On this rather mundane and rainy Sunday I thought I’d put out a throwback to my pre-STLCOP days. The days before Friday night studying and short nights filled with caffeine and a complementary box of Kleenex in case my emotions got to the best of me.
Lately I have been seeing many updates on my feed from kids who I last remembered riding tricycles that are now well on their way to college. The excitement and overwhelming feelings of applying, waiting, and deciding what college to attend is a feeling that I can still remember all too well. The feelings of uncertainty, doubt, possible regret and determination are what I remember the most from three years ago when I was deciding where I would go to fulfill my dreams in my career path of choice.
What I remember the most is writing my college essays. Needless to say, there were many hours I had spent just thinking about what to write. How I could stand out from the rest and really bring out my personality. Days I had spent wondering if I had even done anything special with my life at all. Countless hours were spent perfecting, tweaking, and re-reading my essays in hopes that they would be perfect and ready to go. In particular, the essay I remember spending the most time on was the one I had written when I first applied to STLCOP.
Looking back a this piece that I haven’t touched since I had sent it years ago, I sure wish I could have made a few edits. However, I would say this was definitely a good reflection I was feeling at the time I had applied. I was nervous, scared, and anxious about the possibility of not being accepted into the program. Regardless, there’s a lot that I’ve learned from the application process and my overall experience in college in general.
Any crisis life throws at us is like an algebraic equation. The components? At least two variables and numbers which can be anything from integers, non-integers, to rational, or worse, irrational. These numbers can also have negative and positive signs, can be hidden in parenthesis, or embedded in square roots that only make it all the more complicated, seemingly impossible. As far as my philosophy goes, we are always metaphorically grappling our life equations, each differing in their individual complexity. However, what makes all of our life’s equations universal is that they all have an equal sign, an indication that no matter how difficult our problems are, they are indeed, solvable. What we don’t understand is that while we only see the solution to our problem, we struggle to figure out how to get there. The key to solving our problems is to solve for X, the variable that we need to get to Y, our solution. The only way I was able to change my life as an overweight child was by solving for my X so I could ultimately achieve my Y, something I had wanted for years but didn’t know how to grasp.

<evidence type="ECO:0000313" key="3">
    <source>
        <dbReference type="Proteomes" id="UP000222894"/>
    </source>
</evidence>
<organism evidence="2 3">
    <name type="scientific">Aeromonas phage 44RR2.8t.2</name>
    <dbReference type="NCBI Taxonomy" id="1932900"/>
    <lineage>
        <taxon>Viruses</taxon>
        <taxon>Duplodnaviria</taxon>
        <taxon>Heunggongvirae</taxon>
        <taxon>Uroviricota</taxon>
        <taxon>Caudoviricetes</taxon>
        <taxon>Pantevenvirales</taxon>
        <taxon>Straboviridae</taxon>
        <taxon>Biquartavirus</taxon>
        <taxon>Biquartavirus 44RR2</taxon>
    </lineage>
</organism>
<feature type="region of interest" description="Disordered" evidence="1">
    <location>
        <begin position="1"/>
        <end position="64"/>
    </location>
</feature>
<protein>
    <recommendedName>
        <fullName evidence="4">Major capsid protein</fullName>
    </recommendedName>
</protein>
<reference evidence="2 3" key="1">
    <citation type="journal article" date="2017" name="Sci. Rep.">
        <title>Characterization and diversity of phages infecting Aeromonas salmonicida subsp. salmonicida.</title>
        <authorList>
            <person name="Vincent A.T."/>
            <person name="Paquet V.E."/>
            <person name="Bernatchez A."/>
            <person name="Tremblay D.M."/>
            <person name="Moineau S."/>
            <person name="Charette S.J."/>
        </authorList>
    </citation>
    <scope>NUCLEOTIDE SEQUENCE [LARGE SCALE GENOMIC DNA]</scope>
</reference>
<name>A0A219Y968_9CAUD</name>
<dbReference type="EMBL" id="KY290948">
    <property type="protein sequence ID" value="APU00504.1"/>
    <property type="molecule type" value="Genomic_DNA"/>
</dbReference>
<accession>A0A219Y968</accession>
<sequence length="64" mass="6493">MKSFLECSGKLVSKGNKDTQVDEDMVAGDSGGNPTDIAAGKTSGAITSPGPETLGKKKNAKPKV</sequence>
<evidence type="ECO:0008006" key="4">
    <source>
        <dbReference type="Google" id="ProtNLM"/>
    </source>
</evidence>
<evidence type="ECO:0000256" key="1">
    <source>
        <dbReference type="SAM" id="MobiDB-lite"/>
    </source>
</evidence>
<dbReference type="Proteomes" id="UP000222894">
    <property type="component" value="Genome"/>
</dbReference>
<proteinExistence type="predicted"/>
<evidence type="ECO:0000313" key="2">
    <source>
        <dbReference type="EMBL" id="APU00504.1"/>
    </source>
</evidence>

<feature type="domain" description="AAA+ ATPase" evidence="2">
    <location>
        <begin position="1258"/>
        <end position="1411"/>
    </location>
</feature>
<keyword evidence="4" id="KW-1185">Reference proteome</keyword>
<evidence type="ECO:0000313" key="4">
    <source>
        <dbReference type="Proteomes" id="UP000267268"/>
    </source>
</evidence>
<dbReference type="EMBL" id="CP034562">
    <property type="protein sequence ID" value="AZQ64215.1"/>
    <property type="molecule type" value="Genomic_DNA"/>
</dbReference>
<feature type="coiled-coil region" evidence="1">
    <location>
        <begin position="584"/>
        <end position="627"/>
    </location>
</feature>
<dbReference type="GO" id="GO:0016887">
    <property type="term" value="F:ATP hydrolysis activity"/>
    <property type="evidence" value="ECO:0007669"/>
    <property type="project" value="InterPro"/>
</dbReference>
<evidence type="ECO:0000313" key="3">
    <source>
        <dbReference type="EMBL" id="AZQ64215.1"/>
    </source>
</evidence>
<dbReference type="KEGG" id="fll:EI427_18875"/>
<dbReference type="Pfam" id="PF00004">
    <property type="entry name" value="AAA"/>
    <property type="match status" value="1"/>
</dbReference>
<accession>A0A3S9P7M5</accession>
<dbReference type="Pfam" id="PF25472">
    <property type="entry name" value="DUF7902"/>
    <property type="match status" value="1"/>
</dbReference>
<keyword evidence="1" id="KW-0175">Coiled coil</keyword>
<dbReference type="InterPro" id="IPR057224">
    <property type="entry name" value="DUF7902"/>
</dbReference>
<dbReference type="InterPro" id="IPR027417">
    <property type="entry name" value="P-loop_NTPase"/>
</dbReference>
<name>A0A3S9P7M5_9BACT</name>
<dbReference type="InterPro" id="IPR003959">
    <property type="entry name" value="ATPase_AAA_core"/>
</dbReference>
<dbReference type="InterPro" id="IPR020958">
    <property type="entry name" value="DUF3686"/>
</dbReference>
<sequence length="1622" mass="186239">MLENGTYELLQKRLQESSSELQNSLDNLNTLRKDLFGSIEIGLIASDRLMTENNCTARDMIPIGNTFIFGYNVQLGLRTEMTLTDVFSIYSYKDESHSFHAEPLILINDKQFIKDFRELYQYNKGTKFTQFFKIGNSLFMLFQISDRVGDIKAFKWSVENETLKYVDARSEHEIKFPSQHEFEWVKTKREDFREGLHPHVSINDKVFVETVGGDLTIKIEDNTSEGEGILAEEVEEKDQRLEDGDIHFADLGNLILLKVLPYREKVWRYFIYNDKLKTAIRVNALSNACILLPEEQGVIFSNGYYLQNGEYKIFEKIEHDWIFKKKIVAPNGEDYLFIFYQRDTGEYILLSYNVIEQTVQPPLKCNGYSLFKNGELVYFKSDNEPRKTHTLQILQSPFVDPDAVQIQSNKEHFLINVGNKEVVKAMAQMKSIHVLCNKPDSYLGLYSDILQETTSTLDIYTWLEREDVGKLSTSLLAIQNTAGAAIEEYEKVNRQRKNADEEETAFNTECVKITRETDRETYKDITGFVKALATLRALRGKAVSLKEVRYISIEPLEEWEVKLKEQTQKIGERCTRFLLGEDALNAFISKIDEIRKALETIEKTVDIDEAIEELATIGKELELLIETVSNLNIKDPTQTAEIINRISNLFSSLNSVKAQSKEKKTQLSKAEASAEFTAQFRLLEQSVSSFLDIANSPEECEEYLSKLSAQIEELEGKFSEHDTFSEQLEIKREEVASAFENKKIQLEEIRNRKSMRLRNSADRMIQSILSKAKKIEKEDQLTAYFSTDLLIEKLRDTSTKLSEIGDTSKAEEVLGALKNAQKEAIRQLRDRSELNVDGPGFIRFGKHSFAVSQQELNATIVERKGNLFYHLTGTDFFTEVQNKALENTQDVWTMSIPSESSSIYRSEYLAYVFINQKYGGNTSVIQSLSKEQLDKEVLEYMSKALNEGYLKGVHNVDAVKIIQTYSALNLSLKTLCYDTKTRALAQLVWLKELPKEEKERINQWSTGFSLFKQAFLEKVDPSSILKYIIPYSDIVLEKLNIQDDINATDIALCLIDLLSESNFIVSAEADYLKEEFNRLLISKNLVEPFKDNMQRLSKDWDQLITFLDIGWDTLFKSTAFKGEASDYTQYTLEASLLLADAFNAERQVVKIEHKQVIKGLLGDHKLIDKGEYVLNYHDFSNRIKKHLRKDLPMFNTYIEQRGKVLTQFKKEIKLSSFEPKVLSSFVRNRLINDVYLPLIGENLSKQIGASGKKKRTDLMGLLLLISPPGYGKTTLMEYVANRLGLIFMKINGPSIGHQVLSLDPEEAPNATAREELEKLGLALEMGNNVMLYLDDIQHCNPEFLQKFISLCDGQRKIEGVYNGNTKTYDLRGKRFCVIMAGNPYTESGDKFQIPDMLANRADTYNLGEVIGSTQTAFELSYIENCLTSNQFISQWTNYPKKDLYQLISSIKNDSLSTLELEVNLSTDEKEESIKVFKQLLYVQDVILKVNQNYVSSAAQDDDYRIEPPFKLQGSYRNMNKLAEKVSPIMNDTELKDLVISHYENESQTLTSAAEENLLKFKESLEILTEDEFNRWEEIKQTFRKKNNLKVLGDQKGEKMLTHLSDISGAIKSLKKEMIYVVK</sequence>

My issue with my weight was not unfamiliar to me; in fact, it’s something I’ve struggled with since I was 8 years old. For years, I faced verbal insults from classmates who noticed how I was always the last one to finish the 100 meter dash, and the usual lecture from my pediatrician about how the needle on the weighing scale was tipping too far. Relatives had no other piece of advice except to poke my chubby cheeks and tell me to “ease on the Twinkies”. Other than my size, my untamed, frizzy curls and giant silver glasses were of no help when I entered middle school, along with what I dreaded the most: the formation of cliques. After being labeled a “nobody” for almost two years, I decided to quit pouting and ditch the Doritos once and for all. I joined the track team, not knowing what to expect, but realizing that if I wasn’t going to force myself to lose weight, my trophy hungry coach would. During the next three months of grueling practices and exhausting track meets, the pounds were shed, replaced by stamina and a boost of self confidence. While I didn’t become the fastest runner on the team, I learned was that if I want to achieve anything, I have to do what it takes to get there, not just hope that my goals would be met.
I want to be a pharmacist because as a child, I always questioned how doctors knew how to prescribe the right medication, let alone knew the usages and properties of every drug known. It wasn’t until I googled “pharmacist” that I understood that if there was one person whom my pediatrician would turn to about what medication to recommend, it was a pharmacist, the answer to my lingering question. After losing weight, I’ve realized that what I want in my life is to help others solve their own equations. Likewise, a pharmacist’s job is just that; they are the X variable in their patients’ recovery, leading patients towards the right drug that will help them achieve their Y, not just the people that count the pills needed in the bottle.
I’ve applied to STLCOP not only for the chance to get an early hands on experience, but an experience that will better prepare me to achieve my goals. At STLCOP, I don’t just see myself as the girl who overcame her weight problem. Nor do I just see myself as the girl who wants to be a clinical pharmacist, volunteer abroad, and cure Autism using a pharmaceutical approach. At STLCOP, I don’t just see myself wanting to contribute to further advancing pharmacy nationally and overseas, because I see myself being X.
Until my next blog post,